Joshua Packwood was the first white man on Sunday to become a valedictorian of all-male, majority black Morehouse College in Atlanta. Morehouse Men are famous for their high caliber intelligence, strong values and rigorous training. Admissions are competitive and Morehouse is ranked among U.S. News’ Best Colleges 2008.

Some may see the choice of Packwood as controversial. I see it as progressive and laudatory. As a commenter said her on U.S. News Paper Trail blog (emphasis mine):

Joshua Packwood earned this moment. As a Morehouse Man, I welcome this gentleman as my Morehouse Brother. Does his race matter? No. Our nation may see the first African American President of the United States; Morehouse College will graduate its first white Valedictorian. These are opportunities to help bridge the cultural divide that plagues our nation.

I admit that upon learning of this I had mixed feelings, but then I realized that to hold ill feeling against my alma mater and against this bright young man because of race would make me no different than the many whites that had issues with W.E.B. DuBois being the first to graduate with a PhD from Harvard, or the whites in the city of Atlanta having issues with Maynard Jackson being Atlanta’s first black mayor (I could continue with many first). Do not hold contempt to this young scholar, he is obviously a bright young man and an ambassador of ‘”Dear Ol’ Morehouse”.

I did the opposite of Packwood and chose an Ivy League education despite the fact that I might have received a free education at the HBCU where my father had taught. I did that not because I didn’t value the quality of an HBCU education. I was encouraged to do so in part to become an ambassador of my people in an arena from which we had been excluded for far too long. Opportunities had become available that had never been possible for my great-grandparents or even my own parents and I was urged to take advantage of the newly opened doors to the traditional portals of power and prestige.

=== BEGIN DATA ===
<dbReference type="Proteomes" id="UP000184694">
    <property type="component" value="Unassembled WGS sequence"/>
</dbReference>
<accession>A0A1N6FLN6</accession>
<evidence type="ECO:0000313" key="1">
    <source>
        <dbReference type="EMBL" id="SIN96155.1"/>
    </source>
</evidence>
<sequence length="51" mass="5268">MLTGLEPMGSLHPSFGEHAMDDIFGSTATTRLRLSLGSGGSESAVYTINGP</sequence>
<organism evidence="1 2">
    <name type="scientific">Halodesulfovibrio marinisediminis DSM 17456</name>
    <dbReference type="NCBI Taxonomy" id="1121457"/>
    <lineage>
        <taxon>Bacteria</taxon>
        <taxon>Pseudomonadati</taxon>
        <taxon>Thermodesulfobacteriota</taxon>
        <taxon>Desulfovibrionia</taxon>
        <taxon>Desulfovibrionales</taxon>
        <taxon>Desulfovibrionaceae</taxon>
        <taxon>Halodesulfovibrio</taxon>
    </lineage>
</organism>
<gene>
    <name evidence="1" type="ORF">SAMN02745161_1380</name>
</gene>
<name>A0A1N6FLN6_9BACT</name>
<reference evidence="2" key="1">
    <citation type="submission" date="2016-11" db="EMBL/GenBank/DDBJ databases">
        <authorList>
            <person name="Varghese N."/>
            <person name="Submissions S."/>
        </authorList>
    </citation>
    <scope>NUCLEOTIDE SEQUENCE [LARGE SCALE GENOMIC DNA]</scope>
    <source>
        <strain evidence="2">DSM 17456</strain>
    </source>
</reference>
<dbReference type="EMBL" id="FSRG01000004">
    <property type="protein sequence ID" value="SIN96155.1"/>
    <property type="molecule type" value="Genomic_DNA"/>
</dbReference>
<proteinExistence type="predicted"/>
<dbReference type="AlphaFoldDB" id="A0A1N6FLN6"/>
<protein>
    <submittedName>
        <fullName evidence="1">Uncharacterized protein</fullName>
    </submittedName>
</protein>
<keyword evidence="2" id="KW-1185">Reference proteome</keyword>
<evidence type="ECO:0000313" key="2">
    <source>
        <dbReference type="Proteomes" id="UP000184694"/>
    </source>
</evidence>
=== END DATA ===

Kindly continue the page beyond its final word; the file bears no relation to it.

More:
I know that Packwood knows what it’s like to be a minority and hopefully will have insights to share with colleagues. Hopefully he will be a mentor for talented young people no matter their ethnicity. As those who know discrimination all too well, we have a special responsibility to practice what we preach. We must show examples of how to promote achievement based on merit and the content of your character, not the color of your skin. America has become an increasingly diverse nation where we can all hope that talents are recognized fairly.

In that spirit, apparently Joshua Packwood is actually co-valedictorian which perhaps would reduce the drama if it were actually reported by the MSM. Congratulations to Josh L. Harris, the other valedictorian whose achievement must also not be overlooked.

For additional perspective, let’s remember that Barack Obama was the first black to be elected to the Harvard Law Review. Here’s the NY Times story from 1990:

The Harvard Law Review, generally considered the most prestigious in the country, elected the first black president in its 104-year history today. The job is considered the highest student position at Harvard Law School.

The Harvard Law Review, generally considered the most prestigious in the country, elected the first black president in its 104-year history today. The job is considered the highest student position at Harvard Law School.

The new president of the Review is Barack Obama, a 28-year-old graduate of Columbia University who spent four years heading a community development program for poor blacks on Chicago’s South Side before enrolling in law school. His late father, Barack Obama, was a finance minister in Kenya and his mother, Ann Dunham, is an American anthropologist now doing fieldwork in Indonesia. Mr. Obama was born in Hawaii.

”The fact that I’ve been elected shows a lot of progress,” Mr. Obama said today in an interview. ”It’s encouraging.

”But it’s important that stories like mine aren’t used to say that everything is O.K. for blacks. You have to remember that for every one of me, there are hundreds or thousands of black students with at least equal talent who don’t get a chance,” he said, alluding to poverty or growing up in a drug environment.

If we expect whites, latinos and other ethnic groups to look past any prejudice to vote for Barack Obama, African-Americans must too be willing to be open to diversity. If Sen. Robert Byrd, former Ku Klux Klan member, can endorse Barack Obama, surely we can celebrate Joshua Packwood, Morehouse Man.

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